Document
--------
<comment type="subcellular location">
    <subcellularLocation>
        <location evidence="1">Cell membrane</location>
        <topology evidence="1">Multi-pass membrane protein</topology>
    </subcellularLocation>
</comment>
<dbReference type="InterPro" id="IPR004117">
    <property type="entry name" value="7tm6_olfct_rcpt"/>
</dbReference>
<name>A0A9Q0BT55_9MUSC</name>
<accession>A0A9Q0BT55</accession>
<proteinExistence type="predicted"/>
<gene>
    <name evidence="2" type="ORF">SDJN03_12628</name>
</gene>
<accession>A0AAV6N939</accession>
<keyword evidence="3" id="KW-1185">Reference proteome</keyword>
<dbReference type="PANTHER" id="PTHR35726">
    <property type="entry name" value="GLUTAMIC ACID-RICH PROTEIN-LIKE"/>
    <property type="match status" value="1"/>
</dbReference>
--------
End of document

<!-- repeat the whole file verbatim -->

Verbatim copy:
<comment type="subcellular location">
    <subcellularLocation>
        <location evidence="1">Cell membrane</location>
        <topology evidence="1">Multi-pass membrane protein</topology>
    </subcellularLocation>
</comment>
<dbReference type="InterPro" id="IPR004117">
    <property type="entry name" value="7tm6_olfct_rcpt"/>
</dbReference>
<name>A0A9Q0BT55_9MUSC</name>
<accession>A0A9Q0BT55</accession>
<proteinExistence type="predicted"/>
<gene>
    <name evidence="2" type="ORF">SDJN03_12628</name>
</gene>
<accession>A0AAV6N939</accession>
<keyword evidence="3" id="KW-1185">Reference proteome</keyword>
<dbReference type="PANTHER" id="PTHR35726">
    <property type="entry name" value="GLUTAMIC ACID-RICH PROTEIN-LIKE"/>
    <property type="match status" value="1"/>
</dbReference>